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Introducing the Industry Talent Consortium

The Internet of Everything (IoE) will connect people, data, processes and things into a vast web of communication that is already dramatically changing how we live and work. Cisco projects that by next year, 25 billion devices will be connected, and that number will double by 2020. This expanded and enhanced connectivity carries tremendous opportunities for organizations and individuals as job roles and networks change.

An irony exists, though, in the midst of all this new opportunity. There are over 11 million unemployed people in the US today, yet 45 percent of employers cannot find qualified candidates for open jobs. Klaus Schwab, Chairman of the World Economic Forum, encapsulates our current dilemma: “We have entered a global economy where talent and skills shortages challenge economic and business growth around the world.”

The debate about whether the skills gap exists is over. It is real, and it is serious. The 2014 Cisco Annual Security Report indicates a shortage of more than a million security professionals across the globe in 2014. Employers are facing challenges finding people with the necessary skills for new industry jobs such as data scientists, cybersecurity specialists, industrial network engineers, mobile app developers and network programmers.

The business outcomes, productivity gains and organizational efficiencies that are attainable through IoT can only be achieved with a skilled and competent workforce. There is a need for reskilling the existing talent pool and bringing new employees into the workforce to align with the skills needed for the future.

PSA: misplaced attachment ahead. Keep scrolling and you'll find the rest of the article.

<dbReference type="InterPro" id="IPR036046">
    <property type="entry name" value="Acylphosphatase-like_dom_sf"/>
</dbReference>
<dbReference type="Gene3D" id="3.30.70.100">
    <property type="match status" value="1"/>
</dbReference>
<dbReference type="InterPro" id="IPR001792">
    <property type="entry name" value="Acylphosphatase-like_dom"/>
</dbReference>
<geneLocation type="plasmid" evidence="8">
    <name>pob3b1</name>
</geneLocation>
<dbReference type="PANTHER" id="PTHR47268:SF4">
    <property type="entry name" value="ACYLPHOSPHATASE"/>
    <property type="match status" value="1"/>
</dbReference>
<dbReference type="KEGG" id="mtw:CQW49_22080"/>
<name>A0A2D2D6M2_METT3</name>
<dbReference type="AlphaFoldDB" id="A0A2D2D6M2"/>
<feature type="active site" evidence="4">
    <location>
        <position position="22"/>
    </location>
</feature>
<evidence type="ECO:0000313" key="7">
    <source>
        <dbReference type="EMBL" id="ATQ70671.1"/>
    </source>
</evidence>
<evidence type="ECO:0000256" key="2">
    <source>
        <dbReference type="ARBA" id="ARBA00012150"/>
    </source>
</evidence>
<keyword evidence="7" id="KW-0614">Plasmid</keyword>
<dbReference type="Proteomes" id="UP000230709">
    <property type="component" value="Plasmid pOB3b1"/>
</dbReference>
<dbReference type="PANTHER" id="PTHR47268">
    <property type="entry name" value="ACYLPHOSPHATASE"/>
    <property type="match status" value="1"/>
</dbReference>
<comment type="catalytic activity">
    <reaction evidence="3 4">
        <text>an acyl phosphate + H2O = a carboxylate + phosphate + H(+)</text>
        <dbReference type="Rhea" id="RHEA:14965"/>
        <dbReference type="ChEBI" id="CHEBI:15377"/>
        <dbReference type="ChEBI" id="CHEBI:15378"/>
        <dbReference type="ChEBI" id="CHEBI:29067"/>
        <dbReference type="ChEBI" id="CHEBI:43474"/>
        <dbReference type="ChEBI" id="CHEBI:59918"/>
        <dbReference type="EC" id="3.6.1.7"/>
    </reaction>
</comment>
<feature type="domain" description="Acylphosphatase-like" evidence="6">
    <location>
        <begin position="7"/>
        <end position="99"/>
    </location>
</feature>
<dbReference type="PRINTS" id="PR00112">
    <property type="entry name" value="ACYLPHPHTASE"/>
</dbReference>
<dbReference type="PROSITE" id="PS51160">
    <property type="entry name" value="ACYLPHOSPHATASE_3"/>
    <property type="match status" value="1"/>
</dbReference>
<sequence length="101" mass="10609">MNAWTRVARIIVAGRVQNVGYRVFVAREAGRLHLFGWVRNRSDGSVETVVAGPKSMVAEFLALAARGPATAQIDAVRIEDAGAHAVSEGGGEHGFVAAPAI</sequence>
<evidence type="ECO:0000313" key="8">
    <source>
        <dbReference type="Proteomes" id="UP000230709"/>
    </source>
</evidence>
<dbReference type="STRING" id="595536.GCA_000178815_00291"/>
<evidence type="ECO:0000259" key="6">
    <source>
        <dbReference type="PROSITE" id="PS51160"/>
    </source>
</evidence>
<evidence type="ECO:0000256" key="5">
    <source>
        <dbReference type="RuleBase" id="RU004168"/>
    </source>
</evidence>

A skills gap of this magnitude must be met head-on and as quickly as possible. It’s too big for any one entity to tackle; it requires a group of dedicated stakeholders. Toward that end, the IoTWF Steering Committee is introducing an Industry Talent Consortium It’s a gathering of employers, academia, industry change agents and human capital solution providers to connect talent who have pre-requisite skills to employers – after necessary training and certifications.

Key players in each of these areas will bring their subject matter expertise to the table:

  • Academia (The New York Academy of Sciences, MIT, Stanford) will help prepare students through degree programs, professional development and in partnering with companies to provide training for the jobs of the future.
  • Human Capital Solution Providers (Careerbuilder) will help identify top jobs, regions, supply/demand and skill gaps.
  • Employers (Rockwell Automation, Davra Networks, GE) are looking to hire individuals for the new job roles.
  • Change Agents (Cisco, Xerox, Rockwell Automation, Udacity, Pearson, Knod) will create education curriculum, training and certifications that will help train and validate the skills needed for the new jobs.